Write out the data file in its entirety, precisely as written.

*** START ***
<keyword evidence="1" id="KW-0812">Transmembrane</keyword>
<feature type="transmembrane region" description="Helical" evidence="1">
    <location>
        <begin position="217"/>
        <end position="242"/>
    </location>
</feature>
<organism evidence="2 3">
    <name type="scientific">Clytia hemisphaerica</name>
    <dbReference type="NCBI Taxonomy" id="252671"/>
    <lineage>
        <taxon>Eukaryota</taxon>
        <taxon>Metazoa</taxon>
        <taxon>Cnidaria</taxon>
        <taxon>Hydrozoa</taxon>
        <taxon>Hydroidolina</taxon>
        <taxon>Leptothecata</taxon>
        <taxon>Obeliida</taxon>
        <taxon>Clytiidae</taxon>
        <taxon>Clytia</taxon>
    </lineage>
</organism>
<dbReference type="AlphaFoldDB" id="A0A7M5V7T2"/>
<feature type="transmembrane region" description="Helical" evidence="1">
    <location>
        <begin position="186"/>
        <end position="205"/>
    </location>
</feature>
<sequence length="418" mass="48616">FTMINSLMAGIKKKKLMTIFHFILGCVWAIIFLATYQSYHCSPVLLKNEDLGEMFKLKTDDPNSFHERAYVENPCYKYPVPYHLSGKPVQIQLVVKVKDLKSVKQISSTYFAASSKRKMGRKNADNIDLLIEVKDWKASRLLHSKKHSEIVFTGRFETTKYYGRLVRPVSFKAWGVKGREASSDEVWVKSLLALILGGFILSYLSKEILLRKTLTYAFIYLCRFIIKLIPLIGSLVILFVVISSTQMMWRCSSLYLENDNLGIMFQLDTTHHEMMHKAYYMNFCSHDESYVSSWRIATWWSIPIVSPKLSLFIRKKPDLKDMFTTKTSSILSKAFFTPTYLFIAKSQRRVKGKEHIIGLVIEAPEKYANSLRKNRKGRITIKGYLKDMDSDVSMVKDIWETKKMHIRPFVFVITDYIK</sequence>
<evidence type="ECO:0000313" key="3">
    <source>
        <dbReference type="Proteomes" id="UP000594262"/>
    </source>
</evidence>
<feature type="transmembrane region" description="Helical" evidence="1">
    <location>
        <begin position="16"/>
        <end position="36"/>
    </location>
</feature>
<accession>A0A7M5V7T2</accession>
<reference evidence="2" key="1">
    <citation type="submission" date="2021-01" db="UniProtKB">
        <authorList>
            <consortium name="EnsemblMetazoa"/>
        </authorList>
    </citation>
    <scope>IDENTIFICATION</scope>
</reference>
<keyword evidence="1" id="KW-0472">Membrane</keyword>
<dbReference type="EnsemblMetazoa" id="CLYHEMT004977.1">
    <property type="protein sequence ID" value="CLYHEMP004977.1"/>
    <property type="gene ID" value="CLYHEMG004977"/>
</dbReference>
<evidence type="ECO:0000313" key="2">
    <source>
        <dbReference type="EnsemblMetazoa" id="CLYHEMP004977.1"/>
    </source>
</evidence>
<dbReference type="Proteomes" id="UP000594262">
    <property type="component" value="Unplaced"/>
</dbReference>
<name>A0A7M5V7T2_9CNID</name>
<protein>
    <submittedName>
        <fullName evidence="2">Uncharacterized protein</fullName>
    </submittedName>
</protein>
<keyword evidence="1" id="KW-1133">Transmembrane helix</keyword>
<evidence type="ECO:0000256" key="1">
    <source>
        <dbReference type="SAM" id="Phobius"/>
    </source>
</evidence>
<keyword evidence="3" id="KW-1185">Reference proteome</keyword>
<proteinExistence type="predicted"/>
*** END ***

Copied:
<keyword evidence="1" id="KW-0812">Transmembrane</keyword>
<feature type="transmembrane region" description="Helical" evidence="1">
    <location>
        <begin position="217"/>
        <end position="242"/>
    </location>
</feature>
<organism evidence="2 3">
    <name type="scientific">Clytia hemisphaerica</name>
    <dbReference type="NCBI Taxonomy" id="252671"/>
    <lineage>
        <taxon>Eukaryota</taxon>
        <taxon>Metazoa</taxon>
        <taxon>Cnidaria</taxon>
        <taxon>Hydrozoa</taxon>
        <taxon>Hydroidolina</taxon>
        <taxon>Leptothecata</taxon>
        <taxon>Obeliida</taxon>
        <taxon>Clytiidae</taxon>
        <taxon>Clytia</taxon>
    </lineage>
</organism>
<dbReference type="AlphaFoldDB" id="A0A7M5V7T2"/>
<feature type="transmembrane region" description="Helical" evidence="1">
    <location>
        <begin position="186"/>
        <end position="205"/>
    </location>
</feature>
<sequence length="418" mass="48616">FTMINSLMAGIKKKKLMTIFHFILGCVWAIIFLATYQSYHCSPVLLKNEDLGEMFKLKTDDPNSFHERAYVENPCYKYPVPYHLSGKPVQIQLVVKVKDLKSVKQISSTYFAASSKRKMGRKNADNIDLLIEVKDWKASRLLHSKKHSEIVFTGRFETTKYYGRLVRPVSFKAWGVKGREASSDEVWVKSLLALILGGFILSYLSKEILLRKTLTYAFIYLCRFIIKLIPLIGSLVILFVVISSTQMMWRCSSLYLENDNLGIMFQLDTTHHEMMHKAYYMNFCSHDESYVSSWRIATWWSIPIVSPKLSLFIRKKPDLKDMFTTKTSSILSKAFFTPTYLFIAKSQRRVKGKEHIIGLVIEAPEKYANSLRKNRKGRITIKGYLKDMDSDVSMVKDIWETKKMHIRPFVFVITDYIK</sequence>
<evidence type="ECO:0000313" key="3">
    <source>
        <dbReference type="Proteomes" id="UP000594262"/>
    </source>
</evidence>
<feature type="transmembrane region" description="Helical" evidence="1">
    <location>
        <begin position="16"/>
        <end position="36"/>
    </location>
</feature>
<accession>A0A7M5V7T2</accession>
<reference evidence="2" key="1">
    <citation type="submission" date="2021-01" db="UniProtKB">
        <authorList>
            <consortium name="EnsemblMetazoa"/>
        </authorList>
    </citation>
    <scope>IDENTIFICATION</scope>
</reference>
<keyword evidence="1" id="KW-0472">Membrane</keyword>
<dbReference type="EnsemblMetazoa" id="CLYHEMT004977.1">
    <property type="protein sequence ID" value="CLYHEMP004977.1"/>
    <property type="gene ID" value="CLYHEMG004977"/>
</dbReference>
<evidence type="ECO:0000313" key="2">
    <source>
        <dbReference type="EnsemblMetazoa" id="CLYHEMP004977.1"/>
    </source>
</evidence>
<dbReference type="Proteomes" id="UP000594262">
    <property type="component" value="Unplaced"/>
</dbReference>
<name>A0A7M5V7T2_9CNID</name>
<protein>
    <submittedName>
        <fullName evidence="2">Uncharacterized protein</fullName>
    </submittedName>
</protein>
<keyword evidence="1" id="KW-1133">Transmembrane helix</keyword>
<evidence type="ECO:0000256" key="1">
    <source>
        <dbReference type="SAM" id="Phobius"/>
    </source>
</evidence>
<keyword evidence="3" id="KW-1185">Reference proteome</keyword>
<proteinExistence type="predicted"/>